Owens' proposed testimony included opinions that (1) judging from the surrounding circumstances, Sterling's truck was traveling at approximately 55 miles per hour at the time it left the road; (2) at the time plaintiff's vehicle approached the truck, it was traveling at approximately 57 miles per hour; (3) Sterling should have been able to stop before hitting the deer and used dangerous and unreasonable tactics in swerving to avoid the deer; (4) Sterling's driving was the direct and proximate cause of the collision between plaintiff's vehicle and the truck; (5) the truck and its trailer were not visible to plaintiff as he approached; and (6) the presence of the other vehicles with their lights on was a distraction to plaintiff rather than a warning of impending danger requiring him to slow down.
Accordingly, Owens would have testified to the following material questions: (1) the speed at which Sterling was driving, (2) the skill with which Sterling was driving, (3) the speed at which plaintiff was driving, and (4) the effect the totality of the scene that plaintiff confronted would have upon plaintiff's ability to avoid the wrecked vehicle in front of him. Some of this testimony included a reconstruction of what likely happened and some of it concerned opinions as to the care exercised by the two drivers.
The question of the propriety of expert testimony of the nature here has undergone great scrutiny in recent years, and the trend has been to grant admissibility to more of this type of testimony. The Supreme Court of Illinois has spoken most recently in Watkins v. Schmitt, 172 Ill. 2d 193, 665 N.E.2d 1379, 216 Ill. Dec. 822 (1996), and Zavala v. Powermatic, Inc., 167 Ill. 2d 542, 658 N.E.2d 371, 212 Ill. Dec. 889 (1995). Watkins involved a wrongful death suit arising from a collision between an automobile and a cement mixer. The supreme court held that the trial court properly refused to permit expert reconstruction testimony as to the speed of the cement mixer when an eyewitness had already testified to that matter and where determination of the speed of an automobile does not involve "'"knowledge and application of principles of science beyond the ken of the average juror."'" Watkins, 172 Ill. 2d at 205, 665 N.E.2d at 1385-86, quoting Zavala, 167 Ill. 2d at 546, 658 N.E.2d at 374, quoting Plank v. Holman, 46 Ill. 2d 465, 471, 264 N.E.2d 12, 15 (1970).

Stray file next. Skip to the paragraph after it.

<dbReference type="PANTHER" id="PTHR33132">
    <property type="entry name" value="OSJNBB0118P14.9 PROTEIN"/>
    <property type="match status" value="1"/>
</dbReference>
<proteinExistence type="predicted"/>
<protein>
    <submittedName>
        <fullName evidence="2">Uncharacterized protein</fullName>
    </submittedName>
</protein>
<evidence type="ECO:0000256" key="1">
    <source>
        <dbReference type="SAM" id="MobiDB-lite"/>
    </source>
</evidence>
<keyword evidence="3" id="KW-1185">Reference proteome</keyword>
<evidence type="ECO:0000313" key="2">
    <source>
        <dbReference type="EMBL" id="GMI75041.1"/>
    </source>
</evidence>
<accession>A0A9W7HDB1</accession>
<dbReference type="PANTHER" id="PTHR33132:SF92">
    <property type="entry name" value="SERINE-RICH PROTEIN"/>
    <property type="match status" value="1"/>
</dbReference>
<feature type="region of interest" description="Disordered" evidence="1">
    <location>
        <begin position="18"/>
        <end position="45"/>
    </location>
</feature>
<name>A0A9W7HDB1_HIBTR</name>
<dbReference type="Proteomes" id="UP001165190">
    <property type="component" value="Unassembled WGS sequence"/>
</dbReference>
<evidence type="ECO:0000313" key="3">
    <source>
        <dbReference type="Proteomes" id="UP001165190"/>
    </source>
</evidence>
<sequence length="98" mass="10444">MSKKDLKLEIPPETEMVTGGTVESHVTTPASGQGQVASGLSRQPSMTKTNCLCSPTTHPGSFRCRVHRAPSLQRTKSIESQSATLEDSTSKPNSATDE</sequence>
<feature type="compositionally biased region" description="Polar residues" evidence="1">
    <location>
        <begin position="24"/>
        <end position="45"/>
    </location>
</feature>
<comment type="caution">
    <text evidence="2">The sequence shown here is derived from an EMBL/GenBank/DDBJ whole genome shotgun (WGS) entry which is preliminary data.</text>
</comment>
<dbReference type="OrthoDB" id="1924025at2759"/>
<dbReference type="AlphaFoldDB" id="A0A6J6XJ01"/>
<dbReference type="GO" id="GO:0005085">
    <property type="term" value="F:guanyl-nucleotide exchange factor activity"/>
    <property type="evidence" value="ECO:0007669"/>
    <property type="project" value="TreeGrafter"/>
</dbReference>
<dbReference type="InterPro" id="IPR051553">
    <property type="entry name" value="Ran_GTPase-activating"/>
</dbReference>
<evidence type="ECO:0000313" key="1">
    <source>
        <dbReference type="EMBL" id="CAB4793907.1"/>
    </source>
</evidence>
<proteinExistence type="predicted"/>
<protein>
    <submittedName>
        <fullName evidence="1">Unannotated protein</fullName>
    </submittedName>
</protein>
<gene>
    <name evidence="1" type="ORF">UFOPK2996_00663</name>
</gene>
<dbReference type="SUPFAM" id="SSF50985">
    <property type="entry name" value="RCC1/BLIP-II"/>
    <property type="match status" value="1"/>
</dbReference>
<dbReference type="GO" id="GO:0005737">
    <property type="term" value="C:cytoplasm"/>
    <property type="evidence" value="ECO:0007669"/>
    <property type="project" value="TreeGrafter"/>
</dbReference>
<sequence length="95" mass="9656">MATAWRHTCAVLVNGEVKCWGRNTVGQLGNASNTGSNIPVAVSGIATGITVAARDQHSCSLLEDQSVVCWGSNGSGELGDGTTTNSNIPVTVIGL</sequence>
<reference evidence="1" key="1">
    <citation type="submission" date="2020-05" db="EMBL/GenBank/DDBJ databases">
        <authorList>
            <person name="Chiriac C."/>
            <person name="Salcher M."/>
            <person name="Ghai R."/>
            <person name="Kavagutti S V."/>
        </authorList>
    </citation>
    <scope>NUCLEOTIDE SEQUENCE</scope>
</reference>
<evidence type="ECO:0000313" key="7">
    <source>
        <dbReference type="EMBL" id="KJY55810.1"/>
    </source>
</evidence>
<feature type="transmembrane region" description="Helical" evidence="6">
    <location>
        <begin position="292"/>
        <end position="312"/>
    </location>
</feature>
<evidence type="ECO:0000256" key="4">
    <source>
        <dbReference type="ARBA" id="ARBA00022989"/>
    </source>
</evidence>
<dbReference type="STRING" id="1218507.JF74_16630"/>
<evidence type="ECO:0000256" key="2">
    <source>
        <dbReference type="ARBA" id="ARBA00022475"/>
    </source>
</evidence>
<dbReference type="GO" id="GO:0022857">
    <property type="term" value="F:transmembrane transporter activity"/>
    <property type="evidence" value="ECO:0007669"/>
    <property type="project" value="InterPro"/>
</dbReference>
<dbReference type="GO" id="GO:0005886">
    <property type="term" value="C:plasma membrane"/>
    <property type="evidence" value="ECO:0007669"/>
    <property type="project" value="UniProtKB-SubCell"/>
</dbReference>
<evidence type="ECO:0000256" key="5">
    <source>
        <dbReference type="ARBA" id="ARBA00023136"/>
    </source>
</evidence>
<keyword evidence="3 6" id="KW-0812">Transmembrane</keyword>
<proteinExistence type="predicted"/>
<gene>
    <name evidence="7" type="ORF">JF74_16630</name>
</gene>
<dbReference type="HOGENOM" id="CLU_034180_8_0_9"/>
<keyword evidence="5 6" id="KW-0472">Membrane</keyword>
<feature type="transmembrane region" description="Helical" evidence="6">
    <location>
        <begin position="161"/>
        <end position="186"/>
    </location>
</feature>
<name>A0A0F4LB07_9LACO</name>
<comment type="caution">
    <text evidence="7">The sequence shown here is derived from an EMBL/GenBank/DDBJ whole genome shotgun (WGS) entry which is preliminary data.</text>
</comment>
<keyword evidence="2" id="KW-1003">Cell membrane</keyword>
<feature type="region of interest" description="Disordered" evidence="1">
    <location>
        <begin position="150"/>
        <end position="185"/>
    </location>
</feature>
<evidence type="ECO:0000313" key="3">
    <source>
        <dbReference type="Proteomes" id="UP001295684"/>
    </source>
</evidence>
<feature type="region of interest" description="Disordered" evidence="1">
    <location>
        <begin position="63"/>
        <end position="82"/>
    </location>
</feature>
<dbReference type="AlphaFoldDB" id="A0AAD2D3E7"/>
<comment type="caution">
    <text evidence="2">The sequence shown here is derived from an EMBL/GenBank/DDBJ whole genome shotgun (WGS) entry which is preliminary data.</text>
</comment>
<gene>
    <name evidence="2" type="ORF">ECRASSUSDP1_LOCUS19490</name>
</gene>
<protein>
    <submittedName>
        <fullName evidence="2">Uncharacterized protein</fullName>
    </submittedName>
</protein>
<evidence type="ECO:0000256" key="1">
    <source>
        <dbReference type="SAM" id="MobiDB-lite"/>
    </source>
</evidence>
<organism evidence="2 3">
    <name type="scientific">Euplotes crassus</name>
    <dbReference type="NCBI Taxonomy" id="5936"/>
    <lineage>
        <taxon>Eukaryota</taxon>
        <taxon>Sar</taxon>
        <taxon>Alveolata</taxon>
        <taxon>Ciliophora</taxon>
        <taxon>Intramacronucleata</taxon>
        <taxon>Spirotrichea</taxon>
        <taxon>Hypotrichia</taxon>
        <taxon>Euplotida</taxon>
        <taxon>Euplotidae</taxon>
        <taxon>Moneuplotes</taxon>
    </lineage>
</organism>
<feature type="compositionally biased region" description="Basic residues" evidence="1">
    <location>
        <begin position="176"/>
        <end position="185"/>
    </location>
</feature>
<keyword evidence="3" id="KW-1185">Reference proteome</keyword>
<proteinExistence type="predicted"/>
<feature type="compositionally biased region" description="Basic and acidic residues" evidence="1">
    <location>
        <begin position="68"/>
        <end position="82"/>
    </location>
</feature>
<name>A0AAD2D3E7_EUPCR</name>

Here, eyewitnesses testified as to the speed of the two vehicles, and this determination was also within the ken of the average juror. A trial judge has some discretion in regard to the admission of expert testimony. Augenstein v. Pulley, 191 Ill. App. 3d 664, 681, 547 N.E.2d 1345, 1356, 138 Ill. Dec. 724 (1989). Clearly, the trial judge here acted within his discretion in deeming the expert testimony in regard to speed inadmissible. See Watkins, 172 Ill. 2d at 206, 665 N.E.2d at 1386.
Similarly, the expert testimony that the position of the vehicles that were stopped because the truck was blocking the road was likely to have distracted plaintiff, rather than have warned him of danger, did not involve phenomena that was beyond the knowledge of the average juror and the court acted within its discretion in also excluding that testimony. The exclusion of the proposed testimony in regard to the skill, or lack thereof, with which Sterling was driving when his vehicle went off the highway presents a different problem.